Living in Japan is the ultimate dream for a foodie, with an abundance of eateries, dining out never disappoints; the food always tastes good, customer service is impeccable and the overall experience is often unforgettable.
I’m a huge fan of Japanese food; it’s kind to my body, tastes great, offers an bounty of variety and acknowledges and incorporates seasonal and regional dishes. However one thing Japanese food does lack is spice. And occasionally I like to get my spice fix.
In the UK, my spice fix came from Indian cuisine, in Japan it comes from Thai. Before I came to Japan I’d never given Thai food much thought, I didn’t cook it at home and there wasn’t a restaurant in my area for me to be interested in. However since coming to Japan it’s become my comfort food, I can’t get enough of it. And so living in Japan hasn’t only exposed me to the delights of Japanese cuisine but also other Asian dishes that’d been unexplored before.
Thai food is noticeably popular here, with the restaurants offering pretty reasonably priced dishes and a certain quirk that you don’t find in Japanese restaurants. Although Japanese food is assumably simple to make, I still have no idea how to recreate most of what I eat at restaurants at home, Thai food is comparatively more straightforward.
At first the thought of making fresh Thai spring rolls intimidated me a little, thinking it was beyond my technical ability, but I finally mastered how to make them and I’m so glad I persevered. They are great to enjoy at home, serve to guests or pack into a bento.
Don’t be put off if the first time ends in disaster. I made the mistake of making them for my friend before having any experience of doing so and it ended up a soppy mess as I’d soaked the paper for too long, my friend was polite enough to eat them but we both knew they were a food flop. You may have beginners luck, or just be better in the kitchen than me, but remember not to leave the rice paper in the water longer than a couple of seconds.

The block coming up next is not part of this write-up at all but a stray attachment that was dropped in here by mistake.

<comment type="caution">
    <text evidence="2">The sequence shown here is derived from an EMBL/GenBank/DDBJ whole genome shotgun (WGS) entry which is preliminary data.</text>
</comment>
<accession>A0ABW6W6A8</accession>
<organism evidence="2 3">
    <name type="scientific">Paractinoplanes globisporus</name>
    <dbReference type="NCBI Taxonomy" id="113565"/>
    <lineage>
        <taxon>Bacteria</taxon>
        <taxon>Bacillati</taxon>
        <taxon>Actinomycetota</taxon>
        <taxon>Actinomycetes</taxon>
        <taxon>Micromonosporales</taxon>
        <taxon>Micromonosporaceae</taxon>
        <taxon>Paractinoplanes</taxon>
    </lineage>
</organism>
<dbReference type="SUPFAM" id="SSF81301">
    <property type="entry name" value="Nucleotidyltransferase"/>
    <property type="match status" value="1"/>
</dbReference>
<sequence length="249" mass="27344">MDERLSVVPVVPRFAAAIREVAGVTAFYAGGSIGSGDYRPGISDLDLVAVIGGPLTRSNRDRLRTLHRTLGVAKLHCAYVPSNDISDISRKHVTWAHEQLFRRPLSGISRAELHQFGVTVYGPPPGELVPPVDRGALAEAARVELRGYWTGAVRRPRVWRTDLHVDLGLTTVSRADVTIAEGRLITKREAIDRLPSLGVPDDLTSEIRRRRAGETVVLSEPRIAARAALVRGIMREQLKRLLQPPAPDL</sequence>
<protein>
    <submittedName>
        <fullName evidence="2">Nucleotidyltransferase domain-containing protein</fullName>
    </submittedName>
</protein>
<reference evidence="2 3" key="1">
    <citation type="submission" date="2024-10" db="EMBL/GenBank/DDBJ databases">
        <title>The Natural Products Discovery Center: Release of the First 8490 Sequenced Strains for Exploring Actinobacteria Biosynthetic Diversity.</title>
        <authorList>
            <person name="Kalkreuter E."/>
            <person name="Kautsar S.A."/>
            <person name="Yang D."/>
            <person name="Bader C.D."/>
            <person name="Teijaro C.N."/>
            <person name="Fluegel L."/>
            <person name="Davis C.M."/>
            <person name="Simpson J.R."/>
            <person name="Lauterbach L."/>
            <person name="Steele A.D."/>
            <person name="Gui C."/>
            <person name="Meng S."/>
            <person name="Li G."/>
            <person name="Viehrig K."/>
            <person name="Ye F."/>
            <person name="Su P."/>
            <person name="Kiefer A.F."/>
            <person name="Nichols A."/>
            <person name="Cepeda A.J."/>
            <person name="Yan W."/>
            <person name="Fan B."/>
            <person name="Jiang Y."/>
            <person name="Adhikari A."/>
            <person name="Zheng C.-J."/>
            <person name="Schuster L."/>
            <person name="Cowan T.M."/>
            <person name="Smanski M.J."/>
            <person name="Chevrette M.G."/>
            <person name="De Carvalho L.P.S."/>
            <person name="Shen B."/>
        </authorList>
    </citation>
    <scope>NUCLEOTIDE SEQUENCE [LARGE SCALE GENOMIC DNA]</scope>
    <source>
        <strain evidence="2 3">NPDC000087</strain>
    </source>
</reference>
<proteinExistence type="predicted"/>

Thai ingredients are very easy to find in supermarkets and foreign food stores so you shouldn’t have any problem sourcing them. For meat eaters chicken is a good option, or prawn for the seafood lovers. I sometimes have smoked salmon with cream cheese, which is obviously not Thai but tastes great.
- Rice paper
- Mizuna, lettuce can be substituted
- Sasami (lean chicken) and or prawns
- Avocado (to have with the prawn), not conventionally Thai but it’s a delicious addition
- Rice noodles (optional)
- Coriander (optional, tends to be hard to find and pricey in Japan)
- Thai chilli sauce, or you can make your own:
Quick and easy dipping sauce
- ¼ cup of rice vinegar
- ¼ cup of water
- 1 ½ tsp of sesame seed oil
- Juice from ½ lime
- 1 tbsp of sugar
- 1 garlic clove minced
- ½ tbsp of chilli paste
- 1 tbsp of coriander
Mix all the ingredients in a bowl and whisk well. Taste and adjust the seasonings to your liking.
For an even quicker option you can buy Thai chilli sauce easily in supermarkets.
– Rolling can be a little fiddly so prep is key, (a sous chef would be a wonderful bonus at this stage), it’s temping to miss out the prep, but you’ll thank yourself later for doing it.
– Chop the mizuna and other veg your using.
– If you’re making the dipping sauce from scratch, prepare and refrigerate.
– Boil the chicken/prawns and set aside to leave to cool.
– Rice noodles only need to be soaked in hot water, not boiled. Bring a medium pot of water to a boil, remove the pot from the heat, and add the noodles. Let the noodles soak until they’re tender, for about 5 minutes. Drain and pat dry with kitchen roll.
– Arrange the ingredients so they’re within reach.
– Now you can start rollin’
– Fill a large bowl with warm water. Dip one sheet of rice paper into the hot water for 1-2 seconds to soften. Lay the paper flat onto a plate or clean towel.
In a row across the middle, place 4 shrimp halves/4 small pieces of chicken, a handful of vermicelli, mizuna/letture, coriander, leaving about 2 inches uncovered on each side. Fold the bottom edge of the wrapper on top of the filling. Then tightly (but gently) pull the left edge of the wrapper over the filling and the folded bottom edge, putting pressure on the roll with your fingertips to make the roll as compact as possible. Now roll over, keeping a firm grip. Press all the edges together, once done set aside and repeat. You can cut the rolls in half to make them look prettier but if having them in a bentou I’d suggest keeping them as they are.
The spicier the better.
So there is my perfect spring roll combo, other ingredients that go well are, carrot, cucumber or mint.